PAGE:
Rotary Offers Tips for Selecting the Right Lifts

Rotary Offers Tips for Selecting the Right Lifts

A vehicle lift is the centerpiece of most service and repair bays. As an integral part of vehicle maintenance and repair tasks, it is used more times every day than just about any other piece of shop equipment. There is a general perception that all lifts are pretty much the same, differentiated only by price.

A vehicle lift is the centerpiece of most service and repair bays. As an integral part of vehicle maintenance and repair tasks, it is used more times every day than just about any other piece of shop equipment. There is a general perception that all lifts are pretty much the same, differentiated only by price. This can be a dangerous mindset.

“Unlike other shop equipment, if a lift fails, a technician can be seriously injured,” says Gary Kennon, chairman of the board of the Automotive Lift Institute (ALI) and president of lift manufacturer Rotary. “It is imperative that shop owners, managers and dealer principals consider a number of factors including safety when deciding which lifts to buy.”

With a foremost focus on safety, Rotary offers the following four tips for choosing vehicle lifts.

1. Look for the gold “ALI Certified/Validated by ETL” label. This label indicates that the lift has been tested and certified to meet ANSI/ALI ALCTV-1998 safety standards. Only lifts that have passed testing by a Nationally Recognized Testing Laboratory (NRTL), can display this label. Without ALI certification, buyers have no third-party assurances that a lift meets accepted industry safety standards. Note that certification is for an individual model of lift, not the lift manufacturer. If a manufacturer has one ALI-certified lift, that does not mean that all of its lifts are certified.

2. Physically inspect the lift you’re considering. Look at the quality of construction. Do the welds appear thick and uniform? Are the steel components clean or are they covered with weld splatter? Do the inner arms fit snugly in the outer arms? Check for safety systems, including mechanical safety locks, arm restraints where fine adjustment is possible and a spotting dish (for frame-engaging lifts) to ensure that the vehicle is positioned properly.

3. Consider the manufacturer and its manufacturing/testing processes. How much experience does the company have engineering and building vehicle lifts? What is its reputation? Was the lift built in North America or offshore? If it was built offshore, who designed it? Ask if each lift is individually tested to meet ALI safety standards before it is shipped to the customer. Are factory-trained installers and technicians available, or are you on your own for installation and maintenance? Are the operating instructions that come with the lift clear and easy to understand? Does the manufacturer stand behind its lifts with a strong warranty? How much liability insurance does the manufacturer carry? Is the manufacturer certified to ISO 9001 quality standards?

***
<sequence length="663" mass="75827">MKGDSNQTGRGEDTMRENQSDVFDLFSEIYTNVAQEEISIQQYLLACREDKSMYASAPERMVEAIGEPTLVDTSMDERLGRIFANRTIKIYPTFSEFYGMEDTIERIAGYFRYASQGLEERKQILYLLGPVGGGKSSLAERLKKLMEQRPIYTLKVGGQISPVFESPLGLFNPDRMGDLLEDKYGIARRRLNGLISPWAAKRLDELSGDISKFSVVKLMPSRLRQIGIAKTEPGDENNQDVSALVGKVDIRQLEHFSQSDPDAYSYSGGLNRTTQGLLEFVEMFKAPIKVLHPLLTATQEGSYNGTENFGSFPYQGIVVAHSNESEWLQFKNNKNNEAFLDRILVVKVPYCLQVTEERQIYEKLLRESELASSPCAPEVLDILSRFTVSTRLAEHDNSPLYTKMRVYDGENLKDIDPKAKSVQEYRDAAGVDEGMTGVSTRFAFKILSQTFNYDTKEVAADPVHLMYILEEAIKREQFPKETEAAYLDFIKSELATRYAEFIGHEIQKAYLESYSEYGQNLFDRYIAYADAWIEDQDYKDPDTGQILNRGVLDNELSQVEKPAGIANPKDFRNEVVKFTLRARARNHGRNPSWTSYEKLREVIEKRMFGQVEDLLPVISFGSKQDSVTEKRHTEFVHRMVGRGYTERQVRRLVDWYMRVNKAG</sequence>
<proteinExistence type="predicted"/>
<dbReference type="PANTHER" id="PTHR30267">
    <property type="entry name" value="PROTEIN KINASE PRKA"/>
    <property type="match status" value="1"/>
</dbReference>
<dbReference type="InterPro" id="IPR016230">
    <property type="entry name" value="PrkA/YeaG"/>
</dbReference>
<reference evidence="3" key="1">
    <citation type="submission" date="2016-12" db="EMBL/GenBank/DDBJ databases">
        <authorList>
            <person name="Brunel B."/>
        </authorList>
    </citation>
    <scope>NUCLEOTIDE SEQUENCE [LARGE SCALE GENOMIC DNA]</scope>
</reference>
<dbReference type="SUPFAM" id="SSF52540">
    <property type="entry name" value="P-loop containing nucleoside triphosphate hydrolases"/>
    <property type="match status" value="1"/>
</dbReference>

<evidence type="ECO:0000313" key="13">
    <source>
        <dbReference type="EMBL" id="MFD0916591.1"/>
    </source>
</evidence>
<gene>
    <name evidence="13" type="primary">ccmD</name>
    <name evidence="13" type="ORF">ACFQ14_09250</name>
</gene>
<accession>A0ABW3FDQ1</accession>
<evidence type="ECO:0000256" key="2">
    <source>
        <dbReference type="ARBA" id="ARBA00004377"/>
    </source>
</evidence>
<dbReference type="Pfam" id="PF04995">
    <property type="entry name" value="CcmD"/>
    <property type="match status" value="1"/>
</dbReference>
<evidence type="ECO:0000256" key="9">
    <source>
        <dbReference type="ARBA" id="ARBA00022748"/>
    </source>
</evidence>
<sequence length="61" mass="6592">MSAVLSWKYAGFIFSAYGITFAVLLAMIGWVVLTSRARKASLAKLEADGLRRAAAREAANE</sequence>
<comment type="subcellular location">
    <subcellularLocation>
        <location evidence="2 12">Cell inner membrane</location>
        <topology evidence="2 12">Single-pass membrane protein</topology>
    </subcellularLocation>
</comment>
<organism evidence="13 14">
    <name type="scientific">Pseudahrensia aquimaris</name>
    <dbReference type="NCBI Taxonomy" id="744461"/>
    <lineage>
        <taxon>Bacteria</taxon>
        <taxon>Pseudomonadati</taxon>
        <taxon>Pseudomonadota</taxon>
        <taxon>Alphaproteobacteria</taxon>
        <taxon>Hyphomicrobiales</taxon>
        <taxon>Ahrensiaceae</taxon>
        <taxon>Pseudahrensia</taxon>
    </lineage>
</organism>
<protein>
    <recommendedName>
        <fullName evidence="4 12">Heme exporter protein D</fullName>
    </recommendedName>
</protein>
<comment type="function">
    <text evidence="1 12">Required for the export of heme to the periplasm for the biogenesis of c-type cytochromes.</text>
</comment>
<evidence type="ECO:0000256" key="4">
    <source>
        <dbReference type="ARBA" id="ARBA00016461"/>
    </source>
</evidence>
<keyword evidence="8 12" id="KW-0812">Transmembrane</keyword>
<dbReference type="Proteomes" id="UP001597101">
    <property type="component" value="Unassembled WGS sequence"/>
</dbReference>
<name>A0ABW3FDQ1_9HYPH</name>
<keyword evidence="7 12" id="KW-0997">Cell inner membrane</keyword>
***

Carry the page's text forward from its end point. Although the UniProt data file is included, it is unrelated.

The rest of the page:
4. Remember that you get what you pay for. If a lift seems unusually inexpensive, ask why other lifts cost more. Like with any tool or piece of equipment, a cheap lift will generally cost more in the long run because of excessive downtime and repair costs. Ask where replacement parts will come from, how quickly they’ll arrive and who will install them. Ask what is included in the price: accessories, shipping, professional installation? What does the manufacturer do to ensure product quality and consistency? How is the lift packaged for shipping?

Once a lift is installed, technicians also have responsibility for their own safety. Careless vehicle spotting and lift operation can lead to dangerous situations even when using ALI-certified lifts. ALI offers a variety of lift safety materials, including the following advice. Visit the organization’s website at www.autolift.org for more.

  • Inspect your lift daily. Never operate it if it malfunctions or if it has broken or damaged parts.
  • Operating controls are designed to close when released. Don’t block open or override them.
  • Never overload your lift. The manufacturer’s rated capacity is shown on a nameplate affixed to the lift.
  • Only trained and authorized personnel should position the vehicle and operate the lift.
  • Load a vehicle lift carefully. Position lift supports to contact at the vehicle manufacturer’s recommended lifting points. If you are working under the vehicle, the lift should be raised high enough for the lift’s locking device to engage.

For more information about any Rotary Lift products or services, contact your local Rotary distributor, call Rotary at (800) 640-5438 or visit www.rotarylift.com.

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